Project Costs – How To Establish A Better Budget

Share
project cost
Photo courtesy of aks-blog.com

Project managers pay a LOT of attention to the triple constraint. Costs, schedule, and scope are watched like a hawk. When one starts to slip, project managers are quick to say “pick any two.” Their interrelationship is such that you cannot affect one without affecting at least one other. The graphic to the right depicts the triple constraint. Lengthen or shorten one edge of the triangle and at least one other line is affected.

Keeping the costs in line with the project budget depends on having a solid budget to begin with. The following categories of costs need to be considered to properly establish a project budget.

People costs. Sometimes they matter, sometimes they don’t. If you have salaried labor working on a project, that is a fixed cost. There may be chargebacks to the project, but generally for the company these costs will be incurred anyway. If you have contract labor, that’s different. Every hour is charged to the project so these people costs matter. Either way, if you have to account for people costs, be sure to capture all of the involved personnel. This includes the developers, testers, project managers, and stakeholders. Training, whether formal or informal, is another component of people costs.

Infrastructure. This includes the systems and the software necessary to run the new product. Be sure that all necessary environments are considered – production, test, development, QA, and disaster recovery to name a few. Licenses for all necessary software, including operating system, security, anti-virus and more will need to be purchased for these systems. There may also be desktop components to be purchased to access the system. What about data? You need to factor in not only the amount needed for initial rollout but growth rate as well. And finally, depreciation expenses will be a factor as well.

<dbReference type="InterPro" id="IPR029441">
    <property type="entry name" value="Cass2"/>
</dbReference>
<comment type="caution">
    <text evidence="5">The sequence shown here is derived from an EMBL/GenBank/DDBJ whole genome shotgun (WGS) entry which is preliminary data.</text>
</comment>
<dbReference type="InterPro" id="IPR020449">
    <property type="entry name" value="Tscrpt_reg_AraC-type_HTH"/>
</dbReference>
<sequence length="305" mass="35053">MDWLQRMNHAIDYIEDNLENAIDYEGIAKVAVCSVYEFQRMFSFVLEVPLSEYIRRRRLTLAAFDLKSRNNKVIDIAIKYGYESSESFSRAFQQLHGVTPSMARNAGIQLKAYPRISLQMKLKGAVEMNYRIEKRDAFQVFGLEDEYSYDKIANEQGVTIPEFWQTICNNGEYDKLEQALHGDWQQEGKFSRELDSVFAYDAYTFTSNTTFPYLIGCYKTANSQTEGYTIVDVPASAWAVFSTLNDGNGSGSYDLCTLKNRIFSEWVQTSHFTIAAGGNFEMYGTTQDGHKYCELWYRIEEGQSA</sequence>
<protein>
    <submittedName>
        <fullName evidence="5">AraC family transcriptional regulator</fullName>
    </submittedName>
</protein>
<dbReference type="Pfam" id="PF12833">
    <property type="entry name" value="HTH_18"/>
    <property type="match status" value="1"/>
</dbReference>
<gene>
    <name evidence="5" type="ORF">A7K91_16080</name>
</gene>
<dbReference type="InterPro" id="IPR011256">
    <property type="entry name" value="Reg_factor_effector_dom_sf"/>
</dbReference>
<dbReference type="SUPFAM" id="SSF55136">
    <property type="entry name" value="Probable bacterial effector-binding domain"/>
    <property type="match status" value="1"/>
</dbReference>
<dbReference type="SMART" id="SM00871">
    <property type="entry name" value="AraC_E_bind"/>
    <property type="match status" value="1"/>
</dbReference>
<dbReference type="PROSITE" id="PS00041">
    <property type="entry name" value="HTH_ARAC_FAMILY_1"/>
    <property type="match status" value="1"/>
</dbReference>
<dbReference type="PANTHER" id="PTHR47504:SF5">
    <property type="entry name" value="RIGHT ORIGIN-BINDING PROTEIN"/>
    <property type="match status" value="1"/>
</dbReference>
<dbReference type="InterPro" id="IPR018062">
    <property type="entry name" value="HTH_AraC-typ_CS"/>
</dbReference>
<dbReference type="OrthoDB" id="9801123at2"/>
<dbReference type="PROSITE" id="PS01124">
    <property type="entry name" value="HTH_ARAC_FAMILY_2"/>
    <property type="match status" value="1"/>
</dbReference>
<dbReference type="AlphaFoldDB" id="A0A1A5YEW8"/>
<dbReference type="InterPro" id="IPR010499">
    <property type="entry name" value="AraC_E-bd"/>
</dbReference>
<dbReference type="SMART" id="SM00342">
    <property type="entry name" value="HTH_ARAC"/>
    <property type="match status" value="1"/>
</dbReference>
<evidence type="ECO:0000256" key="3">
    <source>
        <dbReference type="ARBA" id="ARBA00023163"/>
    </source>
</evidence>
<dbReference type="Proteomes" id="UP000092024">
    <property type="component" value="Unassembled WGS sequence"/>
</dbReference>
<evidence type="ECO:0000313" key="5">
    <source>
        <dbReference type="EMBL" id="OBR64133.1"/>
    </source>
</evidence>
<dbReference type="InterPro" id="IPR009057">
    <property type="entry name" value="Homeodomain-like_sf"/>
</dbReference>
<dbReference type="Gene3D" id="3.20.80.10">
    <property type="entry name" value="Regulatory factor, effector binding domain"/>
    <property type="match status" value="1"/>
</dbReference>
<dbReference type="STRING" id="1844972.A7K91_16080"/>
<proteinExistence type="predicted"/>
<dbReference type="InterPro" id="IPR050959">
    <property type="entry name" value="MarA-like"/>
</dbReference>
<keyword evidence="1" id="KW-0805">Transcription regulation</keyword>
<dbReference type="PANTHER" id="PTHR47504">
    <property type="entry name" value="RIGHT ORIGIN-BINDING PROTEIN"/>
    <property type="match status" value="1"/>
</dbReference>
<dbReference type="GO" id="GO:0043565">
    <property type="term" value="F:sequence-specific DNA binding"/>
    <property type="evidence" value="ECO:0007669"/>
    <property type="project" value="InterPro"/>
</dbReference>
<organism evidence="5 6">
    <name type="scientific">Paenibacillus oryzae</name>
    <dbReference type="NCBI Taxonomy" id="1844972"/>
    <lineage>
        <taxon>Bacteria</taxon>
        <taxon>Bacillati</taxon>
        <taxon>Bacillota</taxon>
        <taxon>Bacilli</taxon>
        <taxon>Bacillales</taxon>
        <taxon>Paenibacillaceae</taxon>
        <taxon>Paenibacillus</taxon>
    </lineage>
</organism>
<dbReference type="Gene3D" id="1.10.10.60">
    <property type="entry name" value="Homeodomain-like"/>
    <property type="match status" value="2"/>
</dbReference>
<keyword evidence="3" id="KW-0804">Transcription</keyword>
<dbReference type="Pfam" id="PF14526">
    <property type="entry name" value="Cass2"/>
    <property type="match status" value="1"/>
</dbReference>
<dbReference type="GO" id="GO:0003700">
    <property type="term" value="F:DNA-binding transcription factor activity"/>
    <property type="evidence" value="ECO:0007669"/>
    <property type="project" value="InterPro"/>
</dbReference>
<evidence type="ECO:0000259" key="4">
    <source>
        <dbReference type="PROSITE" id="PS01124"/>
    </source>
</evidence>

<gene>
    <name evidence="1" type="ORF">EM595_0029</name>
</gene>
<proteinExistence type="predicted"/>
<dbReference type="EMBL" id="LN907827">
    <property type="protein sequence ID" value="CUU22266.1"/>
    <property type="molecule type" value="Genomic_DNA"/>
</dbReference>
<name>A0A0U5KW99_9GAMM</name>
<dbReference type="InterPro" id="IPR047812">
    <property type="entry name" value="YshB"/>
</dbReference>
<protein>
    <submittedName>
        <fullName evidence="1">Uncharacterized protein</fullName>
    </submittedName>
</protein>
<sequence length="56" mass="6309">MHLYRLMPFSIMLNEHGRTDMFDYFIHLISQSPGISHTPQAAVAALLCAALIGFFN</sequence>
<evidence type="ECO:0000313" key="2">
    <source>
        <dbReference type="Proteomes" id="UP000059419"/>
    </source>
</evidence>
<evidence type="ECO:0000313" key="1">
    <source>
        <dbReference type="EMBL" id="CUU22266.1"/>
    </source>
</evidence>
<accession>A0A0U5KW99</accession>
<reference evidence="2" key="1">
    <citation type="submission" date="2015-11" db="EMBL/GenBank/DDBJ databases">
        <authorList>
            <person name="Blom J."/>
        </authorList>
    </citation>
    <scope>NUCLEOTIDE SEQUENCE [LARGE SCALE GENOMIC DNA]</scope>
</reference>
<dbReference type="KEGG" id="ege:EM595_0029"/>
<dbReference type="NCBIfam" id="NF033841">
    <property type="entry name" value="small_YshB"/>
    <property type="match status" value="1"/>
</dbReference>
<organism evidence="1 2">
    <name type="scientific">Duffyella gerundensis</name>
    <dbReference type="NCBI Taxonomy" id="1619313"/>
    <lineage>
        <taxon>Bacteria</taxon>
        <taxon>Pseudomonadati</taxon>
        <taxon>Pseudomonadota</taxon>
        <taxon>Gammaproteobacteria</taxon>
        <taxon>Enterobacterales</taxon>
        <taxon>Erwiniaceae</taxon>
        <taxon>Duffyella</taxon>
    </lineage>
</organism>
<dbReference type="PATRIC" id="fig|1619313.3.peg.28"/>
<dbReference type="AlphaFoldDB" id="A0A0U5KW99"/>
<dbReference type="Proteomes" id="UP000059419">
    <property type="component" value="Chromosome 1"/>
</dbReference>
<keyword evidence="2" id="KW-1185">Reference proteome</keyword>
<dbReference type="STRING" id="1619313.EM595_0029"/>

Operational costs. Depending on your company, these may or may not be part of the project budget. However, these must be considered as part of the overall return on investment (ROI) calculation for the product. Once the product has been rolled out, what ongoing expenses will there be? Licensing costs, support personnel, calls to the help desk, and ongoing maintenance all need to be factored in. Any additional processing on a mainframe system will increase the processor workload, which may increase the software charges from IBM and third-party products.  

Retired systems. The new product might be replacing an aging system. In theory, the costs for the replaced system will disappear once the new product is rolled out. In reality, that’s not always the case. Business areas sometimes want to hold onto legacy systems for a period of time, especially if all of the old data was not migrated to the new system. The dispensation of the legacy system needs to be considered when talking about costs.

As you can see, there are many factors to be considered in the overall cost of a project. Miss something and the triple constraint is affected. This is true whether using a traditional or Agile approach. If your budgets are giving you fits, Braintrust Consulting Group can help! To find out more, contact us here at Braintrust. Click on the Contact page to hear from one of our product specialists. Or, head over to the Services tab to find out more about our offerings.